Alvin S. Maddox (1868–1939)

The Reverend Alvin Stewart Maddox established two female educational institutions in Arkansas: Maddox Seminary in Little Rock (Pulaski County) and Crescent College in Eureka Springs (Carroll County). He was a noted educator and businessman.

Alvin Stewart Maddox was born on August 17, 1868, to Thomas Frederick Maddox and Amanda Lee Nance Maddox in Rutherford County, Tennessee. He grew up in Rutherford County with his ten brothers and sisters, one of whom died young. His grandfather was a ruling elder of the Cumberland Presbyterian Church, and the family grew up with a strong religious background.

By 1889, he and brother Finis Ewing Maddox were working for the Cumberland Presbytery and were accepted as candidates to study for the ministry at Cumberland University. While at the university, Alvin Maddox met Mary Susie Coggin, and they married on August 30, 1893. They moved to Lebanon, Tennessee, and entered Cumberland University for their last year. In the spring of 1894, Maddox accepted the office of president of Union Female College (UFC) located at Oxford, Mississippi, to begin with the fall semester. He and his wife moved to Oxford after they graduated. His wife became ill and died on August 22, 1894. He opened the UFC in September.

On December 23, 1894, he married Grace Isabella Cowling at Nashville (Howard County) during the UFC winter break. The couple had three sons and one daughter. For graduation exercises of the college in 1896. Maddox’s brother Finis Maddox came from Birmingham, Alabama, to give the commencement address. By August 1898, Alvin Maddox had printed a handbook, had hired faculty, and had gotten some student commitments. He was traveling promoting the college when Oxford was put under quarantine due to a yellow fever epidemic, and there was nowhere to hold school.

He was able to lease property in Arkansas at 1500 Lincoln Avenue in Little Rock, where the campus of Little Rock University had been located but which was unoccupied at the time. There was a two-story mansion with stables and servants’ quarters and the four-story brick University Hall building on the property. He and his wife and their growing family moved into the mansion. They were joined by Finis Maddox, and they rushed to get school ready to open.

The school opened on October 12, 1898, under the name of Little Rock University, but by 1899 they called the university Maddox Seminary. They accepted young women and also girls and boys under twelve years of age. They announced that the seminary was nonsectarian and nondenominational but was to be conducted in a Christian atmosphere. Finis Maddox was appointed vice president, and both brothers taught a few classes.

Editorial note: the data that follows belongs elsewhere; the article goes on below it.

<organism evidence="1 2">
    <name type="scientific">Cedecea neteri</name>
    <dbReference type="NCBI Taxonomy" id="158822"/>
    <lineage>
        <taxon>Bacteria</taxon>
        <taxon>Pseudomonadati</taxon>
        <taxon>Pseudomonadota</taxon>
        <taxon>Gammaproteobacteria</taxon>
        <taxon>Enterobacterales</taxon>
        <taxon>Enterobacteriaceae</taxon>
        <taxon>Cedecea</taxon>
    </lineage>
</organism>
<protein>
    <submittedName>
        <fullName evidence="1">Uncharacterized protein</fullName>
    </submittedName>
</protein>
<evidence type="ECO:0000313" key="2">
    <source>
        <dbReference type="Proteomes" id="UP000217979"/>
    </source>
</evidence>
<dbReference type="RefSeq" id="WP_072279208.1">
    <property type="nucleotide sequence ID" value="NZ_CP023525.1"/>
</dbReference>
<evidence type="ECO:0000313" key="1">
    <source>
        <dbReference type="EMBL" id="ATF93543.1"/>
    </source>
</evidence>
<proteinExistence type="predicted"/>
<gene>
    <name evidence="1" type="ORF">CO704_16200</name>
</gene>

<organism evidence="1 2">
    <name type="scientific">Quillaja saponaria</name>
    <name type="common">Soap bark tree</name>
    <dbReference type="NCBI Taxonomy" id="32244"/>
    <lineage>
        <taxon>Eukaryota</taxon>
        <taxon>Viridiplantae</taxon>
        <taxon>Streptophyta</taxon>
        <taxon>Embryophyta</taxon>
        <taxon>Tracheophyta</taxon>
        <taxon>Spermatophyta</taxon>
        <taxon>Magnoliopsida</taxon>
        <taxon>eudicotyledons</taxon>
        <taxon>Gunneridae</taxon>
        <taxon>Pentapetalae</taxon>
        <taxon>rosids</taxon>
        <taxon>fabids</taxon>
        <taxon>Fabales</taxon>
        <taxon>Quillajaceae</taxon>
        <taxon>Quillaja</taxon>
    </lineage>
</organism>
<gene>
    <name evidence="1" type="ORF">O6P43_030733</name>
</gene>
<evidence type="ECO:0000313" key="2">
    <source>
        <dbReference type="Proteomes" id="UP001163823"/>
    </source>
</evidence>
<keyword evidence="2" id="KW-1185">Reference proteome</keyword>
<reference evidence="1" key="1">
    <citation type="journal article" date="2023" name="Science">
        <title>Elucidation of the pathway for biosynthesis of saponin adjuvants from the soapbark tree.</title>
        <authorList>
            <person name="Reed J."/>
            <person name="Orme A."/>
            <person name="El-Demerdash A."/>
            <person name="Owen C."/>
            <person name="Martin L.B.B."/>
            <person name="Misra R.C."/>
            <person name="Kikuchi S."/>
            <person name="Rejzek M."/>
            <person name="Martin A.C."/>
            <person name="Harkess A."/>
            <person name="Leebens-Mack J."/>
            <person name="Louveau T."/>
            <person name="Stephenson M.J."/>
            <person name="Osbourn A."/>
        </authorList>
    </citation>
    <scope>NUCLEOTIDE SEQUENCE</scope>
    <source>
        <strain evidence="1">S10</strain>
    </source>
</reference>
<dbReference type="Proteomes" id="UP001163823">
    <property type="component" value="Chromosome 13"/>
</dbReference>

The property was owned by the Freedmen’s Aid Society and the Southern Educational Society of the Methodist Episcopal Church located in Cincinnati, Ohio. The society had purchased the property in 1882 and had paid $40,000 for the property and building of University Hall; local subscriptions added $10,000. Funding was a frequent issue, and Maddox made more than one journey to Cincinnati for extra funds. The first trip was in the spring of 1899, when he was able to obtain funds for a three-story addition to the main building and other repairs and improvements.

About 1902, another brother, Clarence W. Maddox, joined the organization as secretary and treasurer. During the summer months, he managed the Maddox hotel in the seminary buildings to help with funding. In July 1906, the Freedmen’s Aid Society did not renew the lease and sold the property where the seminary was located.

While the seminary was in operation, Alvin Maddox was also a member of the Little Rock Board of Trade and pushed for a railroad for Little Rock. He served on a committee that was planning to build a facility for the Young Men’s Christian Association (YMCA). He was moderator for a meeting of the Little Rock Presbytery in 1905 and preached the constituting sermon.

After the seminary closed, he and Clarence opened a real estate business while he looked for another location for a school. In 1908, he opened the Crescent College and Conservatory for Young Women in Eureka Springs. He only stayed at Crescent College two years. While at the college, his wife served as “lady principal.”

After he left Crescent College, he began to sell insurance and continued as an agent and executive of an insurance company for the rest of his life. He also announced in 1914 that he was going to enter the race for secretary of state of Arkansas. He died in California on May 27, 1939.

For additional information:
“A. S. Maddox.” Nashville News, October 14, 1914, p. 1.

“City News.” Arkansas Gazette, October 11, 1898, p. 5.

“Educator’s Funeral Scheduled Today.” Los Angeles Times, May 28, 1939, p. 7.

“Elk Presbytery.” Tennessean, April 29, 1890, p. 8.

“Hot August.” Arkansas Gazette, July 30, 1903, p. 6.

“In Memoriam.” Brownwood Bulletin, August 30, 1894, p. 5.

“Letter from President Maddox.” Arkansas Democrat, October 27, 1899, p. 7.

“A New Enterprise.” Arkansas Democrat, August 21, 1906, p. 8.

“Presbytery Next Thursday.” Arkansas Democrat, July 15, 1905, p. 6.

“Quick Work Agreed on by Business Men’s Committee for the Y.M.C.A. Building.” Arkansas Democrat, December 5, 1901, p. 5.

Carolyn Yancey Kent
Jacksonville, Arkansas


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